Friday, April 3, 2009

Mike: Response to Rami's 4/3 Post

I think we understand one another, at least insofar as is possible via words on a screen. That being said, I want to add a few more words to our conversation.

First, I appreciate your points about what it means to be Jewish and the room afforded you within the tradition. For what it may be worth, Christian mystics often make room for a wide range of ways in which to experience God and articulate the experience. Thomas Merton, for example, comes to mind. Systematic theologians have more trouble doing so, not least because they (as a group)major on precision and distinctions. Experience does not lend itself to such treatment.

Second, you speak of testing matters in light of experience and reason. We're on common ground here. Within the limits of a single blog post, it sounds as if you refer only to your personal experience and reason. I'm fairly certain that is not the case, but that's for you to say. As for me, I try to pay attention to a mix of things: personal experience and reason, the experience and reason of others as found in their stories and in general human history, the experience and reflection of the church over the centuries (this includes but is not limited to the scriptures), modern science, the arts, and the like. Again, my hunch is that our approaches are similiar, though we might weight various elements differently.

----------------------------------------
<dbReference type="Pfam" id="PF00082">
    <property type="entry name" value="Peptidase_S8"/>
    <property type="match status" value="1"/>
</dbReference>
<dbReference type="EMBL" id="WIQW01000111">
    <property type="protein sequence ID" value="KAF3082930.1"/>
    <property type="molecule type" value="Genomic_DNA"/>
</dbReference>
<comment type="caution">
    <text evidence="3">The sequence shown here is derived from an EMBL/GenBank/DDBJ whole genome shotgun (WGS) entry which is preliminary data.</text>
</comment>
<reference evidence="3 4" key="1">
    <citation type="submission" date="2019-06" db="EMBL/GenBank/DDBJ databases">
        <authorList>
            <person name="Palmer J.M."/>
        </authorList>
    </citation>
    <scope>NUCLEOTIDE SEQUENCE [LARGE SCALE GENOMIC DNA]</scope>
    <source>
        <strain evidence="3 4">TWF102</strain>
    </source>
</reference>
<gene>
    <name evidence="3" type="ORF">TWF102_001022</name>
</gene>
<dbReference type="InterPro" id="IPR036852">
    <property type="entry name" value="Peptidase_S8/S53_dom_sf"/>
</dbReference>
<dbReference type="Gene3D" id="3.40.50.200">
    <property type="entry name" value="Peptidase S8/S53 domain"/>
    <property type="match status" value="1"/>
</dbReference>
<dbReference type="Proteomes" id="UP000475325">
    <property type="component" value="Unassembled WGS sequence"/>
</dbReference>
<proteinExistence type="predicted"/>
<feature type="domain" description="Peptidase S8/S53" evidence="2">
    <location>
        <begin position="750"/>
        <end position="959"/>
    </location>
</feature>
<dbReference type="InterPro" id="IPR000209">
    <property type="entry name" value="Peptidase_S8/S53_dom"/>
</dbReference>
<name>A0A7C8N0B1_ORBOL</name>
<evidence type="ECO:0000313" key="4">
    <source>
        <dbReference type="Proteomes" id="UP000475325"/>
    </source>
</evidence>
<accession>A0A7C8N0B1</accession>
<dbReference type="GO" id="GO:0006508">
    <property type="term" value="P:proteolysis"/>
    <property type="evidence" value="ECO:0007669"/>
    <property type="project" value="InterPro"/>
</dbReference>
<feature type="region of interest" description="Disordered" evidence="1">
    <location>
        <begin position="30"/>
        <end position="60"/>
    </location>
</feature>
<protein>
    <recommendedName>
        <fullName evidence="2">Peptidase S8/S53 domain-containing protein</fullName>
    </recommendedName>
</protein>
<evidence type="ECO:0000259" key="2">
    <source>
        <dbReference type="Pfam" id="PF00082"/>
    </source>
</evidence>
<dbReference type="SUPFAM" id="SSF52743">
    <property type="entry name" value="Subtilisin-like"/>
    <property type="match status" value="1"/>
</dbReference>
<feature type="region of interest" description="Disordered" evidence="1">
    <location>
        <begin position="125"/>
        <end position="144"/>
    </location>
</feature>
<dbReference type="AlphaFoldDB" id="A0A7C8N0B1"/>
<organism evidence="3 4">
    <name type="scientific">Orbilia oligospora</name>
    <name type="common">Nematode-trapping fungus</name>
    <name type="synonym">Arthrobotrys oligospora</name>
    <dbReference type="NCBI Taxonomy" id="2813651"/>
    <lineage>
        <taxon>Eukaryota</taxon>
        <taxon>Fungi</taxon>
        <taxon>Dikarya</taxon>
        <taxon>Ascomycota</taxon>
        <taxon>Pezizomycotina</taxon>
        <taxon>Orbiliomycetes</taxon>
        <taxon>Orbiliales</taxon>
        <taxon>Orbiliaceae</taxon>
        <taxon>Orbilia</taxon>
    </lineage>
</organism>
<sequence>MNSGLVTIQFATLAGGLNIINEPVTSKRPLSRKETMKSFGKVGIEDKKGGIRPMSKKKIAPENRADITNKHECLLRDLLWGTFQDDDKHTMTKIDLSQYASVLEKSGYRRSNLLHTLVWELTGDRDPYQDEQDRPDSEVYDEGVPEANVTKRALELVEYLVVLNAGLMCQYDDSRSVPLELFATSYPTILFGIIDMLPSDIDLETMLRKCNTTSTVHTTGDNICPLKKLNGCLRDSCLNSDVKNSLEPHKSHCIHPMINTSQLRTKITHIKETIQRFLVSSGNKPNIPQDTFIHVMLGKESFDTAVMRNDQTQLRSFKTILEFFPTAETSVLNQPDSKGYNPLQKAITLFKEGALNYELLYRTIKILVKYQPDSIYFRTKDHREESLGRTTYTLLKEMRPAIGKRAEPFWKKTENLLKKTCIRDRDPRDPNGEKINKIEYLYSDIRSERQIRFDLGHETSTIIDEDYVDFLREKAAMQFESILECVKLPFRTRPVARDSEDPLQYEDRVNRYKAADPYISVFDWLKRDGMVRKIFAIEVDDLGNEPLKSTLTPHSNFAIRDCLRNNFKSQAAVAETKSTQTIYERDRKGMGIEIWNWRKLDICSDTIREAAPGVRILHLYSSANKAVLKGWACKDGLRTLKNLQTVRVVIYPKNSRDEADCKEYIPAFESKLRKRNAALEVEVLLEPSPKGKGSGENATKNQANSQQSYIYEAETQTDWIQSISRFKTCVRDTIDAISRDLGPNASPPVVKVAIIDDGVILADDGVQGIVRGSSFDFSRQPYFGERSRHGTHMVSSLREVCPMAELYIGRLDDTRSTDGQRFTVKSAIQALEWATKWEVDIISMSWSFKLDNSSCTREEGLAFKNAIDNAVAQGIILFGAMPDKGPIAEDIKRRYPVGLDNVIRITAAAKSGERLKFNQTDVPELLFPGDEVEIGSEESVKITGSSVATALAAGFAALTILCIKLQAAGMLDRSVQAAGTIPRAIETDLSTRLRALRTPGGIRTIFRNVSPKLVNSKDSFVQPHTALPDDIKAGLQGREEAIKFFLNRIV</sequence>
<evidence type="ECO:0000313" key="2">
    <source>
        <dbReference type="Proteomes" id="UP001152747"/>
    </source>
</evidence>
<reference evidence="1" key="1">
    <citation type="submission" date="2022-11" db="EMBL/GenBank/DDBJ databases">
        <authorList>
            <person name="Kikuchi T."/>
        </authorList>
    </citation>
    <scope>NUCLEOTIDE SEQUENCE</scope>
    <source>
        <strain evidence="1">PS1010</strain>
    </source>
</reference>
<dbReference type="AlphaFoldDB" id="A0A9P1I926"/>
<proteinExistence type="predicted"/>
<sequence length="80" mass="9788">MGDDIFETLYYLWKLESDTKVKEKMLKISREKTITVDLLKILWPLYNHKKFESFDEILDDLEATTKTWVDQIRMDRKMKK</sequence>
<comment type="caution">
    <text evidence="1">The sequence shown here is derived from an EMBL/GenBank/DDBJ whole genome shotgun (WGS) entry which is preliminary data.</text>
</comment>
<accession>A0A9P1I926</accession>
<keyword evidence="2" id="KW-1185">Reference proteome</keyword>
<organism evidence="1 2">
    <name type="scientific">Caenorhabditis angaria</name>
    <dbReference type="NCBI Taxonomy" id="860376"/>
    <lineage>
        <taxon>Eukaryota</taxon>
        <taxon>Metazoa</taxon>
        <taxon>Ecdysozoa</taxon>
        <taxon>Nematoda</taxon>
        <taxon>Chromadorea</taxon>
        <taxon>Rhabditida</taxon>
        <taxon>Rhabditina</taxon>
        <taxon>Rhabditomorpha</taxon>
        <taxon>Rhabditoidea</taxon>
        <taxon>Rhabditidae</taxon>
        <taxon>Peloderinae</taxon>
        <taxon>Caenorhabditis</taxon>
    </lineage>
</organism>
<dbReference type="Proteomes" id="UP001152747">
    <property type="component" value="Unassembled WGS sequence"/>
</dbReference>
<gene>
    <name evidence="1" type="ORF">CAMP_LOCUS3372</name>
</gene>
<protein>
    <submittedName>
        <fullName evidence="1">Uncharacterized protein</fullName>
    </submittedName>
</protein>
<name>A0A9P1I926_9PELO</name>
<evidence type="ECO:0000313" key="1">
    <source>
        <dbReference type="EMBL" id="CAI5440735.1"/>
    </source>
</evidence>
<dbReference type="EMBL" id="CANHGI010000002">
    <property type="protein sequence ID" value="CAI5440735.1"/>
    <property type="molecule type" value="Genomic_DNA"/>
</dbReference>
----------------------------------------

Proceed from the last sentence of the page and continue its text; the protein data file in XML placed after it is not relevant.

Third, naturally we try to make sense of such experiences by calling upon the language(s) we know. You say this is Judaism for you. Actually, though, wouldn't it be more accurate to say that it is Judaism, one or more other world religions (or philosophies), modern science, and the arts? You are multi-lingual, so to speak. So am I. In both our cases, we try to distinquish between the language(s) we use and the reality we're attempting to describe. What I have learned for myself is that Jesus best describes the presence and its implications for me, insofar as I comprehend.

One quibble. I appreciate your perspective when you write: "Religion is vital when it preserves the event story as a reminder of what each of us can discover for ourselves." We agree, I think, that we can discover a good bit for ourselves. In the case of the particular experience I described, though, I have no sense that I had set out to find or discover anything. Instead, I should say it was given me.

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